LINDEN, California — After a pounding storm that left cherries vulnerable, Linden cherry grower Ken Vogel likes what he sees, so far. But with more storms in the forecast, the damage could get much worse.

Vogel, one of the smaller growers in the area, has about 15 acres of cherries in two orchards.

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The damage to the fruit is random. You have to look very closely at the cherries on each branch to see if there is any splitting. Splitting is caused when rainwater seeps under the thin outer skin of the fruit, swelling the cherry.

It then makes the cherries worthless on the market. This year's harvest is a bumper crop and may break records.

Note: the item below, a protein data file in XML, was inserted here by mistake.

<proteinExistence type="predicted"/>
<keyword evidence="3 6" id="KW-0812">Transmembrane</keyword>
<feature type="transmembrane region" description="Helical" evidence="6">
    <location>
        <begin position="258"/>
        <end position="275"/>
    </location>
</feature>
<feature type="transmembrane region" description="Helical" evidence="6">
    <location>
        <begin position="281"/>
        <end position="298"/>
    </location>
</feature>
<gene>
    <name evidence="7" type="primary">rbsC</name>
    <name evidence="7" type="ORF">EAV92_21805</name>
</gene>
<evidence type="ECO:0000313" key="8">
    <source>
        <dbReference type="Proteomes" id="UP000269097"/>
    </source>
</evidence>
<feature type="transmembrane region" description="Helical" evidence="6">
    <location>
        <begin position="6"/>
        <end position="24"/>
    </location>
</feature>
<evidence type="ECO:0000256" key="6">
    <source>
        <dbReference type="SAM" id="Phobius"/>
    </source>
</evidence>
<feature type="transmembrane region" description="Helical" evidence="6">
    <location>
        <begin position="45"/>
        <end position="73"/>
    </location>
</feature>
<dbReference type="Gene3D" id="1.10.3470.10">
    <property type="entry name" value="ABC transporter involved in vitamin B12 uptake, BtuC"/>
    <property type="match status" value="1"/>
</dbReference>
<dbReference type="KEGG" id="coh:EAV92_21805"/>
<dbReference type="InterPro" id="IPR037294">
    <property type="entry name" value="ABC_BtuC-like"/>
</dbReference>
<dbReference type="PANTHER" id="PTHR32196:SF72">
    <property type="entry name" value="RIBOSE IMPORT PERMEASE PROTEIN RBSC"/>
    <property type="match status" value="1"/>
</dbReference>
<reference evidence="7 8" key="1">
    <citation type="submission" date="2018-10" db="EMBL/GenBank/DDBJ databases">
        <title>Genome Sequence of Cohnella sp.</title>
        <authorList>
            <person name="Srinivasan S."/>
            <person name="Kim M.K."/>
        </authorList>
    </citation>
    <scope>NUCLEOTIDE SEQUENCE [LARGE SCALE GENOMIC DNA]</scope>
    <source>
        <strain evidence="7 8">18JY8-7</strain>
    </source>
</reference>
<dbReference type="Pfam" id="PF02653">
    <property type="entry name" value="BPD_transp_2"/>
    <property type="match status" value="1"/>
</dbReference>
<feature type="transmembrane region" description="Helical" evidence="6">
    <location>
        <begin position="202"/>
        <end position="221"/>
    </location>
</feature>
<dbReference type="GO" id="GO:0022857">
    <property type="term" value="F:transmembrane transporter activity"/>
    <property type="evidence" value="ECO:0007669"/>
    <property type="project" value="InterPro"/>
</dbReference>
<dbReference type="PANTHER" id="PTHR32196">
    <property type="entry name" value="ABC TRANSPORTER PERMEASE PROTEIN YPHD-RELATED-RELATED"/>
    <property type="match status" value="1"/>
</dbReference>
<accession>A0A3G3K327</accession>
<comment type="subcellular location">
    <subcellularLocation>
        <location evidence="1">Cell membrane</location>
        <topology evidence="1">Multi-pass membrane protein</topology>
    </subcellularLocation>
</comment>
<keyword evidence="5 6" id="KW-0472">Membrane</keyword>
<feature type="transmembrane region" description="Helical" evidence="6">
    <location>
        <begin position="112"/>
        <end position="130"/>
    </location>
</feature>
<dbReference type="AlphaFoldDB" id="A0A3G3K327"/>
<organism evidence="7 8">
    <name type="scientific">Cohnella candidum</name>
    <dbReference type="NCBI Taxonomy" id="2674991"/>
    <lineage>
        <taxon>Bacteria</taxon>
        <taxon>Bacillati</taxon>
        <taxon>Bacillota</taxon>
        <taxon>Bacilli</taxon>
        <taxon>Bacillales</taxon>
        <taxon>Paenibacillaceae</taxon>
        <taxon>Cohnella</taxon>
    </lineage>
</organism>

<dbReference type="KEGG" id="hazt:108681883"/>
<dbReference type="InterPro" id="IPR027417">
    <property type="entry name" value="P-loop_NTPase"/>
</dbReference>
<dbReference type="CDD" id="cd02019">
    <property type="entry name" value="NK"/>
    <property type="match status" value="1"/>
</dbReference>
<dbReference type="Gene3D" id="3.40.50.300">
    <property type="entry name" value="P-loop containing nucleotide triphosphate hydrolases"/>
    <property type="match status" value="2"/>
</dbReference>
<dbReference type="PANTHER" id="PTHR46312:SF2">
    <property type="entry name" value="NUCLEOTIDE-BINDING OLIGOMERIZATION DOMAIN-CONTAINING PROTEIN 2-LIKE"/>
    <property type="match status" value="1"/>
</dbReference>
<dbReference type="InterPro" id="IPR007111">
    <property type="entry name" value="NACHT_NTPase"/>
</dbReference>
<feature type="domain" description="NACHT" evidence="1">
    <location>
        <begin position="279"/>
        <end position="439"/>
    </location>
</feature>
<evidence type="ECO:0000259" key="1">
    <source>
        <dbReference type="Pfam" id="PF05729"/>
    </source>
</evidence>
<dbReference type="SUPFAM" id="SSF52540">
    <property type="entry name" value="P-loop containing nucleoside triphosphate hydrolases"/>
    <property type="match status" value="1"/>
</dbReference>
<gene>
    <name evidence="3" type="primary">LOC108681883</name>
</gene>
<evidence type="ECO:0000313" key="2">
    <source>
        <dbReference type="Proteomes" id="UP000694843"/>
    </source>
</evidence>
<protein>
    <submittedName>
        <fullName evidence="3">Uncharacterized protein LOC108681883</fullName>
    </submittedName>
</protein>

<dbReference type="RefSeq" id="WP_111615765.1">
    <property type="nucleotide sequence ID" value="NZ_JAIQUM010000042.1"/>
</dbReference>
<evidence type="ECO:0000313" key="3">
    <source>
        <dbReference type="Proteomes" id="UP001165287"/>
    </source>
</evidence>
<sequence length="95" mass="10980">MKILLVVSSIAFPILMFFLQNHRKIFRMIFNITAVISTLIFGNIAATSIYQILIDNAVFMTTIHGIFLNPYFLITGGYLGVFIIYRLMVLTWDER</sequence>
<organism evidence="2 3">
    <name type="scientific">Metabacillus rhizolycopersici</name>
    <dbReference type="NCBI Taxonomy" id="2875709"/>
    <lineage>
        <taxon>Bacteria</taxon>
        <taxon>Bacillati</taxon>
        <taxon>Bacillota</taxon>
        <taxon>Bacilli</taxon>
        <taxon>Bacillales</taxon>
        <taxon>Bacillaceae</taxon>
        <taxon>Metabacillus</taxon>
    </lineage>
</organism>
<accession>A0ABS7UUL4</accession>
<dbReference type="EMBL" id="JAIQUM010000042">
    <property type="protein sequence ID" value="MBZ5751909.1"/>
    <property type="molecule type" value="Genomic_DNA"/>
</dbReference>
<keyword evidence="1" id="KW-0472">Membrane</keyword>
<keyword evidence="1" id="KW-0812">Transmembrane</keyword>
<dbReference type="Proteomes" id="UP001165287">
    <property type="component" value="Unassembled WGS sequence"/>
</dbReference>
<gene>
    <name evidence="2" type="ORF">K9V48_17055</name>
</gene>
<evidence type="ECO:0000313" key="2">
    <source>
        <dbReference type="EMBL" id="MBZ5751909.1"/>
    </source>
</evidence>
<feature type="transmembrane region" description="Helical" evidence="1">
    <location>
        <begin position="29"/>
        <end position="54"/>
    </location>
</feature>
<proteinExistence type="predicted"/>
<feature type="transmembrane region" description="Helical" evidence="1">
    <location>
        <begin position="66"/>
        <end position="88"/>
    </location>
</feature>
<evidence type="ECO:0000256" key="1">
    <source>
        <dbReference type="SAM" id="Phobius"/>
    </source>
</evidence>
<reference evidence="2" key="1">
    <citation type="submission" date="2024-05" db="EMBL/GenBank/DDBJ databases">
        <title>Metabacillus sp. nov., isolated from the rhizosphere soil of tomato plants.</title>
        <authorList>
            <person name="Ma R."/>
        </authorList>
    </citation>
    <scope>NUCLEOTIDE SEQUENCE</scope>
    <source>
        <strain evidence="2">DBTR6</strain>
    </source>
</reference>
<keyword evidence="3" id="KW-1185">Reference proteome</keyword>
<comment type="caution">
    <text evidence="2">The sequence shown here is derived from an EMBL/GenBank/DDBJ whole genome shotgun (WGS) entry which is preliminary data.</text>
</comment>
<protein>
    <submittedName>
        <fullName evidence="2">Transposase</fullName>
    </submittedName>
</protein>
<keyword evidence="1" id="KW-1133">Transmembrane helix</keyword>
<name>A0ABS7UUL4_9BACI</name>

"I picked out some cherries out of the orchard. This is what you're looking at when the cherries split, get too much water in the membrane and get warm and they'll split," explained Vogel.

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At Linden's Sambado and Son and Prima Fruita Packing, early varieties of cherries and fruit from down south are getting packed. The fruit packing and marketing business packs for more than 40 growers in California, making it one of the state's largest.

Lawrence Sambado says what we are witnessing with the weather is historic.

"I've been doing this for over 60 years. It's by far it's the worst ever. It's like a winter storm. It's horrible," Sambado said.

Sambado says orchards got nearly three times the amount of rain they may normally get as harvest time approaches.

"And then there's still another inch and a half maybe coming. I don't think these cherries can take it. But, we'll see. Come next Thursday we'll know," added Sambado.

For growers, rain comes with the territory this time of year. And, even when things aren't so "cherry," growers like Vogel say you have to remain optimistic.

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